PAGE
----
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Authentication and Authorization

Introduction to OAuth 2.0 / OpenID Connect

OpenID Connect (OIDC) and OAuth 2.0 are the preferred specifications to provide end user authentication and ensure secure service-to-service communication for applications running on the platform.

In short, OpenID Connect is used to delegate end user authentication to a third party, while the OAuth 2.0 protocol can provide signed tokens for service-to-service communication.

See the concepts pages for an introduction to basic concepts and terms that are referred to throughout this documentation.

Quickstart: Which flow or grant should I use?

There are a bunch of OAuth 2.0 grants and OpenID Connect Flows. Which one should I use?


1. My application needs to sign-in or authenticate end users

This is a usually handled by a server-side component (backend-for-frontend) that performs the authentication flow and manages the users' sessions.

1.1. Citizen-facing applications

Use the OpenID Connect Authorization Code Flow in ID-porten.

1.2. Employee-facing applications

Use the OpenID Connect Authorization Code Flow in Azure AD.


2. My application performs machine-to-machine requests with an end-user context

The application receives requests from other clients (such as backend-for-frontends or other resource servers) as Bearer tokens. These request chains are initiated by an end user.

The application performs requests to other downstream APIs on behalf of this end user. In order to maintain the zero trust principles we must acquire new tokens for each unique downstream API. The new tokens should:

  1. Propagate the original end user's identity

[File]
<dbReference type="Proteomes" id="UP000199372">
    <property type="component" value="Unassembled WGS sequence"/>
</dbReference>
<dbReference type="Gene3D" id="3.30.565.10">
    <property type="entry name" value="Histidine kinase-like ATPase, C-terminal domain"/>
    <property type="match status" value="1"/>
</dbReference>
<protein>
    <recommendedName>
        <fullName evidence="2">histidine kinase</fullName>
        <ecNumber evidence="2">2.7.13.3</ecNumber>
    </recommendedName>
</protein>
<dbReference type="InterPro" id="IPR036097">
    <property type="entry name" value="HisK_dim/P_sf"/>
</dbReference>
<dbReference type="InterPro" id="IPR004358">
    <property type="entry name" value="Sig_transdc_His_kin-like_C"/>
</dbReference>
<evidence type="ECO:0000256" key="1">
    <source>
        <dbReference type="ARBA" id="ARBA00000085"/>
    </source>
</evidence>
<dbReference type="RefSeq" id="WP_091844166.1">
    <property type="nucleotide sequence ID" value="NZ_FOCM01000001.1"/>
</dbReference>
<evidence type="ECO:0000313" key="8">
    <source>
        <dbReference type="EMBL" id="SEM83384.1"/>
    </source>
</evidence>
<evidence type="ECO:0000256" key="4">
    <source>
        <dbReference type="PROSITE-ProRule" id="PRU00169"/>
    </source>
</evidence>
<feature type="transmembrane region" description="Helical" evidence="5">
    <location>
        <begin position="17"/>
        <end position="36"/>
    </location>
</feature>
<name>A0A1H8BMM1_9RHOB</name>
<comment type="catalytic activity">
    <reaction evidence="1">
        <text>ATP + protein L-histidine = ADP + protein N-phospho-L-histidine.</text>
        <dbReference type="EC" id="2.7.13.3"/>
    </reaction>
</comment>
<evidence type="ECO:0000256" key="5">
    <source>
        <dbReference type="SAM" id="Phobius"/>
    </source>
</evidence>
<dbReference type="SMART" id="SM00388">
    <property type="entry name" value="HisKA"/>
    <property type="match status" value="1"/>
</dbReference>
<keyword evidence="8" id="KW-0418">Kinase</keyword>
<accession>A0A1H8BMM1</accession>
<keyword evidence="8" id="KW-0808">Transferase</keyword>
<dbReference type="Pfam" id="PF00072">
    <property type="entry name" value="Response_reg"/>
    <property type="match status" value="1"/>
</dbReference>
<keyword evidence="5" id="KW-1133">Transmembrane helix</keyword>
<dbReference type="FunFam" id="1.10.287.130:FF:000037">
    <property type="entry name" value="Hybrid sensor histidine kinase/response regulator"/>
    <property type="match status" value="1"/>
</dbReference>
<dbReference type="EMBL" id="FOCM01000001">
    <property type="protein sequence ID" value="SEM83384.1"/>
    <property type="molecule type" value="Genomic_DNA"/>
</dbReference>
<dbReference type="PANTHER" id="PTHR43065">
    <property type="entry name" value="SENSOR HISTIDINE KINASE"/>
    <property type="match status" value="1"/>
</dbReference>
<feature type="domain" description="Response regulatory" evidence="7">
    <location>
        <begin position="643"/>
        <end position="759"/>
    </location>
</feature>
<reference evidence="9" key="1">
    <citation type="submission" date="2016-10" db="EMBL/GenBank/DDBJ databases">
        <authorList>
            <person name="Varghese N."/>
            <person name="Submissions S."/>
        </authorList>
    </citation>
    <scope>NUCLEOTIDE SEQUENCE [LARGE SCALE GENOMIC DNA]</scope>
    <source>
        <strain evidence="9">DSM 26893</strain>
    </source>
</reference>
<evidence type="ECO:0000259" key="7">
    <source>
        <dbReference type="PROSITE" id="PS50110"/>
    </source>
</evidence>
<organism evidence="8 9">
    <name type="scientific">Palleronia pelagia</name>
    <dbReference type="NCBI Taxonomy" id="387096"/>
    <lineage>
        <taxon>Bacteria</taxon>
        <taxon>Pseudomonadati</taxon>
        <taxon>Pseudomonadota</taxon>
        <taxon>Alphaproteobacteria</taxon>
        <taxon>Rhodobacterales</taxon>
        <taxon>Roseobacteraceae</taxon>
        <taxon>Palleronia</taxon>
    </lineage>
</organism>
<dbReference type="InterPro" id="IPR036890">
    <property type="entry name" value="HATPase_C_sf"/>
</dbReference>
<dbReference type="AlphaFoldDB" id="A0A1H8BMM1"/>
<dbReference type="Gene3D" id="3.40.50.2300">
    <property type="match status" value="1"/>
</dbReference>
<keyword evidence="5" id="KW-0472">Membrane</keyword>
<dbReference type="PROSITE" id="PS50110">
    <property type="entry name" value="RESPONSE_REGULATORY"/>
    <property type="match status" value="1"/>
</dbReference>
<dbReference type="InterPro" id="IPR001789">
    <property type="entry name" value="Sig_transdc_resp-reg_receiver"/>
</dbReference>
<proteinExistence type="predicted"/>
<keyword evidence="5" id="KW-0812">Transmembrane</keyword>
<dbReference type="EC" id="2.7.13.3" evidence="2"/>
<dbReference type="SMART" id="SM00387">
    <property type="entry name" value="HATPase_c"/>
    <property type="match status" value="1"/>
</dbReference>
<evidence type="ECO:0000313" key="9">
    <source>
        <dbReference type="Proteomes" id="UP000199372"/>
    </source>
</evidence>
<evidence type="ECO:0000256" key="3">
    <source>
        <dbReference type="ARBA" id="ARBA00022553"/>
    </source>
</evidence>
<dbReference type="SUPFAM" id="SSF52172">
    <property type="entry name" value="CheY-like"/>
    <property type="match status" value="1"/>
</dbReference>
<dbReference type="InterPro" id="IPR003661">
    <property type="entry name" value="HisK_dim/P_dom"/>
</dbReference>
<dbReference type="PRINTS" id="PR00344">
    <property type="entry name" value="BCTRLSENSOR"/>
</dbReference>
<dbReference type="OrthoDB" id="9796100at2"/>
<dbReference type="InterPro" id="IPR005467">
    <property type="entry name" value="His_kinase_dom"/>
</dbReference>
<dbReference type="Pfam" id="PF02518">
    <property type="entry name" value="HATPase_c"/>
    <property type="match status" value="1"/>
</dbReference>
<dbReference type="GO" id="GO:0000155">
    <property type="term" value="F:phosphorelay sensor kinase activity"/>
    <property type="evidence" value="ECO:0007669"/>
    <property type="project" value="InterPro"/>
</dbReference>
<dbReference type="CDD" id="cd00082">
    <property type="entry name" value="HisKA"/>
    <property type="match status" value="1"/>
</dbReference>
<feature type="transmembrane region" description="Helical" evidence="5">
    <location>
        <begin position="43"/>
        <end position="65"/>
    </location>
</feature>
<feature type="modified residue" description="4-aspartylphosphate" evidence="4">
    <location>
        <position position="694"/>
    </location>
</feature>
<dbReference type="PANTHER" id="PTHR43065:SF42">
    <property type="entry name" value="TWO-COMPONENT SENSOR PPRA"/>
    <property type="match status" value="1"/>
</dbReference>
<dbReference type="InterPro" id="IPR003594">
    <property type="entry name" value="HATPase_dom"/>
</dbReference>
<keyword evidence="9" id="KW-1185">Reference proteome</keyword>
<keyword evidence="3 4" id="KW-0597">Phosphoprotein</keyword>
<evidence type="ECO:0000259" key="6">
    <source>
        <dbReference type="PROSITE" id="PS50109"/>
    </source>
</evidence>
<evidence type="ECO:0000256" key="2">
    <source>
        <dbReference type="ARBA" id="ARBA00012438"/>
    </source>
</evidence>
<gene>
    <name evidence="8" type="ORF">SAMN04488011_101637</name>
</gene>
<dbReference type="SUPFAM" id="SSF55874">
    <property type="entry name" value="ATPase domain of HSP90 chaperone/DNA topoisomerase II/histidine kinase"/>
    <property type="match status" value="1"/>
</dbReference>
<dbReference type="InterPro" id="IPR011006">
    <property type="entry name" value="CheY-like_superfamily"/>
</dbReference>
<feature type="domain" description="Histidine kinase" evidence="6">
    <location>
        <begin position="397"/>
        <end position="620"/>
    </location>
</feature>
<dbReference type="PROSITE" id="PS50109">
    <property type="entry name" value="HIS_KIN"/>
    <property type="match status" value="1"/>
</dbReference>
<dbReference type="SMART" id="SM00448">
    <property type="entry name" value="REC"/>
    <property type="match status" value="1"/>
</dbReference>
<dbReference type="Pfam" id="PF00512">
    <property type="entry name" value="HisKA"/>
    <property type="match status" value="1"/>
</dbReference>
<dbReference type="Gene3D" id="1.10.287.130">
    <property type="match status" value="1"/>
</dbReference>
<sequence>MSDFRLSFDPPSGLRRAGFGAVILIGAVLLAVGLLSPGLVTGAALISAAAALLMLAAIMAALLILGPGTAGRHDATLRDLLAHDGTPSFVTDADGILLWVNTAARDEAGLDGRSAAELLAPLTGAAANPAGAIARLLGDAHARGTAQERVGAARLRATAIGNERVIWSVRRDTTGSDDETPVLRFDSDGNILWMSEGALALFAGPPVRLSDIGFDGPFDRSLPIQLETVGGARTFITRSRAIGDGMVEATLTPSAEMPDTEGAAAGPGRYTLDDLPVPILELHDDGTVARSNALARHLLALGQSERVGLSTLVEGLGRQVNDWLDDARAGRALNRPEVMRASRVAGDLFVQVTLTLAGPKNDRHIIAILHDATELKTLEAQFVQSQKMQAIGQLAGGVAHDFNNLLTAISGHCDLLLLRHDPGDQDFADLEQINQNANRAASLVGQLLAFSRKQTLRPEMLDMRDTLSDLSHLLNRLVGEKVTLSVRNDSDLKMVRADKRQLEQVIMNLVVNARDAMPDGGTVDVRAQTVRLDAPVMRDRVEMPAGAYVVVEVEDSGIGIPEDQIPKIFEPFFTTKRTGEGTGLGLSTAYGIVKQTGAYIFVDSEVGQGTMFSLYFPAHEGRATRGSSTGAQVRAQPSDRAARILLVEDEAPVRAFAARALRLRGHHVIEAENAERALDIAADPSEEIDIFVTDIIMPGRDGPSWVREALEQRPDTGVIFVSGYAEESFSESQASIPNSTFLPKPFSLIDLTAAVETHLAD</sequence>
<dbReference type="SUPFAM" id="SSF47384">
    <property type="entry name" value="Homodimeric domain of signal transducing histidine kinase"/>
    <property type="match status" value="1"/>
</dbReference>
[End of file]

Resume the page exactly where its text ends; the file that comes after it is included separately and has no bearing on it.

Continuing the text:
2. Be scoped to the correct downstream API with the correct aud / audience claim

2.1. Citizen-facing applications

Use the OAuth 2.0 Token Exchange Grant (TokenX).

2.2. Employee-facing applications

Use the OAuth 2.0 On-Behalf-Of Grant in Azure AD.


3. My application performs machine-to-machine requests without any end-user context

My application is not a part of any requests chain involving any end users and only performs pure machine-to-machine API requests. Typical examples:

  • an application that consumes a Kafka topic and performs API requests based on the Kafka record
  • a daemon that performs a task periodically

3.1. Internal

Use the OAuth 2.0 Client Credentials Grant in Azure AD.

3.2. External

Use the OAuth 2.0 JWT Authorization Grant in Maskinporten.


4. My application needs to validate tokens in requests from consumers

The application receives requests from other clients or resource servers / APIs as Bearer tokens. The tokens contain information about the application that performed the request. The tokens will also contain information about the original end user, if any.

See token validation to validate the tokens in such requests.